Implementing a Treatment Program
Each phase of the recovery process requires a different approach to physical therapy:
- Acute Phase: Involves the Protection-Rest-Ice-Compression-Elevation (PRICE) Principle, which prevents inflammation and allows healing to begin
- Subacute Phase: Involves a control motion phase during which physical therapist assistants help athletes carefully perform active-assisted range of motion and strengthening exercises
- Chronic Phase: Involves return-to-function activities where physical therapist assistants help athletes progressively return to their pre-injury workout routines
Educating Patients on the Prevention of Sports Injuries
Often times, the education that physical therapist assistants provide their patients is just as important as the programs they implement.
Through education, physical therapist assistants ensure that their patients continue to implement specific routines and activities long after the conclusion of their physical therapy program so as to prevent future sports injuries.
Sometimes this means adding proper stretching techniques to their pre-game or warmup routine. Other times, it means fixing specific motions or avoiding certain activities that increase the risk of injury.
Providing Performance Enhancement Services
Although rehabilitating athletes with sports injuries is the major job duty of physical therapist assistants in sports, these rehabilitative medicine professionals also provide physical therapy services aimed at performance enhancement.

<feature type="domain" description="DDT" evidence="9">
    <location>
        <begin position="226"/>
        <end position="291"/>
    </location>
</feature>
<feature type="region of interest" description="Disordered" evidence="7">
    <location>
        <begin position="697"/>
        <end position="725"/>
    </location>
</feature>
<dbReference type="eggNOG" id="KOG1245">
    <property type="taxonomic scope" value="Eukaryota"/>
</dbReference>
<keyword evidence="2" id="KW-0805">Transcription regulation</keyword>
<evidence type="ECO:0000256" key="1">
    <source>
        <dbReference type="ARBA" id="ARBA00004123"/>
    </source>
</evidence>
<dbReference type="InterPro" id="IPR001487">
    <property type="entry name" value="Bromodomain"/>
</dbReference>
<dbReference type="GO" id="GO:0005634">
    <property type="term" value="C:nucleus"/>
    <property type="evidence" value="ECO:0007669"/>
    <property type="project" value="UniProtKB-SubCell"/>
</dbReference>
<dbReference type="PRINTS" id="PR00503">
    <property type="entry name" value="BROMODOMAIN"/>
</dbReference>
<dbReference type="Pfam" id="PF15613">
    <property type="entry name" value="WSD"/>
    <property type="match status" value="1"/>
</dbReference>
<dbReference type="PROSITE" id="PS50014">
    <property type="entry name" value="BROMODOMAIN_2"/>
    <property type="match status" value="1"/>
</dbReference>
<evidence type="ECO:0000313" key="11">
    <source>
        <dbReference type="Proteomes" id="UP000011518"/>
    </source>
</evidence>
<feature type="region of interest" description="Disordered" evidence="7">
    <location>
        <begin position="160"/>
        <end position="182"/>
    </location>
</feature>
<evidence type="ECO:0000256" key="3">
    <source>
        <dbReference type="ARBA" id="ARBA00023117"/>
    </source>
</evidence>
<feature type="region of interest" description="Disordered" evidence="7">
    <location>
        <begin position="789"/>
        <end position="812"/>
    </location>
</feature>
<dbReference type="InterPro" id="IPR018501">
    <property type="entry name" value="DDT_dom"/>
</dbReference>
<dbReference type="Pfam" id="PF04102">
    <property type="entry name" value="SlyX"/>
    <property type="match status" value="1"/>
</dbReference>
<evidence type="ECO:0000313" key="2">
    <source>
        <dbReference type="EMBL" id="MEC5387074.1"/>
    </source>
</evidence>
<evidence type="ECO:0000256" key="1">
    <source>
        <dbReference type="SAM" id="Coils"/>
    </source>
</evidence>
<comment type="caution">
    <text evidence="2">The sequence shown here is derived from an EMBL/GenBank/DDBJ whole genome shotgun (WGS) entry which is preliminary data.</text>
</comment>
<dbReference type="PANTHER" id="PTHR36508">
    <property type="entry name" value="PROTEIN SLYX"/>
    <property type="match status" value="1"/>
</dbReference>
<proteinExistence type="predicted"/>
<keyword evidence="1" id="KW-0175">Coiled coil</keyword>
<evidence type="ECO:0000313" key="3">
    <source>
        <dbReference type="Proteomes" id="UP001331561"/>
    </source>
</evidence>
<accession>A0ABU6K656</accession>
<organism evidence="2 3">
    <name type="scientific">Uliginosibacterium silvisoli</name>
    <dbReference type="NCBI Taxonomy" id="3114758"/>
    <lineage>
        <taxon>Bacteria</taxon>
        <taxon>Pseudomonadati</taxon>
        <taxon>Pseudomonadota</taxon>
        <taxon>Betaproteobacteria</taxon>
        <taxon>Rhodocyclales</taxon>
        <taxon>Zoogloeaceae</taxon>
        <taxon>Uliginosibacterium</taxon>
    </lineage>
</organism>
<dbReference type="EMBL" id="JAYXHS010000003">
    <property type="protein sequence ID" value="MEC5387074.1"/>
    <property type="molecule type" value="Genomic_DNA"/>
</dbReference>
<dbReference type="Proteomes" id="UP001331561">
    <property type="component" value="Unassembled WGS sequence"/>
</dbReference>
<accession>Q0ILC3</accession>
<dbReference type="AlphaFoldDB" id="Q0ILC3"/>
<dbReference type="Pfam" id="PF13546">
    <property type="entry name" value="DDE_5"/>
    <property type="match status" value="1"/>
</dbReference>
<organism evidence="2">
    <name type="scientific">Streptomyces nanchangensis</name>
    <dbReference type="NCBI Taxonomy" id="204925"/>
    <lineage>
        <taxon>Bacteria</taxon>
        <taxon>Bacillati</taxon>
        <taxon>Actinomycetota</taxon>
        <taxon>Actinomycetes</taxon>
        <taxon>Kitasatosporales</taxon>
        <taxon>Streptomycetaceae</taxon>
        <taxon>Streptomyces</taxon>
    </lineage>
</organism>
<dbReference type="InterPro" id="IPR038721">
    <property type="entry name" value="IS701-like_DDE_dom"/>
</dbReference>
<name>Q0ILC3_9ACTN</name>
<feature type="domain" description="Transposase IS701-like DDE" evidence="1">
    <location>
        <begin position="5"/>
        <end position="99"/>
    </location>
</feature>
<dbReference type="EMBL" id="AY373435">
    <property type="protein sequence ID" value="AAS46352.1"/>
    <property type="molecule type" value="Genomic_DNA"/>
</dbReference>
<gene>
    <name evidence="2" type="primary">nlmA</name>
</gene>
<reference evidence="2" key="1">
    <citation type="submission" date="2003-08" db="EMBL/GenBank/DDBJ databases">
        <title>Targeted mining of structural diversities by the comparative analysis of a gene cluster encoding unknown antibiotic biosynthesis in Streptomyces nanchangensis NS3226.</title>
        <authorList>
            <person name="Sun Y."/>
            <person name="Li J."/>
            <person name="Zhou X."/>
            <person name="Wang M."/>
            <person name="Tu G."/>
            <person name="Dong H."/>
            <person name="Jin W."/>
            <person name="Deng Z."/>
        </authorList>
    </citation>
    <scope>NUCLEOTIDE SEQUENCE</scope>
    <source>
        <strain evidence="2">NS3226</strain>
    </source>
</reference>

Sports physical therapist assistants help athletes and others involved in sports-related activities improve their performance by conducting a thorough evaluation and identifying their strengths and weaknesses. Sports physical therapist assistants assess any areas of deficiency in the athlete’s endurance, flexibility, aerobic ability, and muscular strength through a unique process called biomechanical analysis. Therapists then go on to create specific physical therapy programs to addresses these deficiencies.
Physical Therapist Assistants: Education and Training Options
Becoming a PTA always involves completing an associate’s degree program that has been accredited through the Commission on Accreditation in Physical Therapy Education (CAPTE), passing the PTA National Physical Therapy Examination (NPTE), and earning state licensure as a physical therapist assistant.
While earning an associate’s degree in physical therapist assisting, students have the option of studying athletic physical therapy more in-depth by choosing elective courses in this area of study.
Many times, the most effective way to gain expertise in sports physical therapy is to work with a licensed physical therapist that possesses a specialist certification in sports through the American Board of Physical Therapy Specialists (ABPTS).
Just a few of the settings in which sports physical therapist assistants work include:
- Fitness centers/gyms
- Rehabilitation centers
- Sports facilities
- Sports medicine centers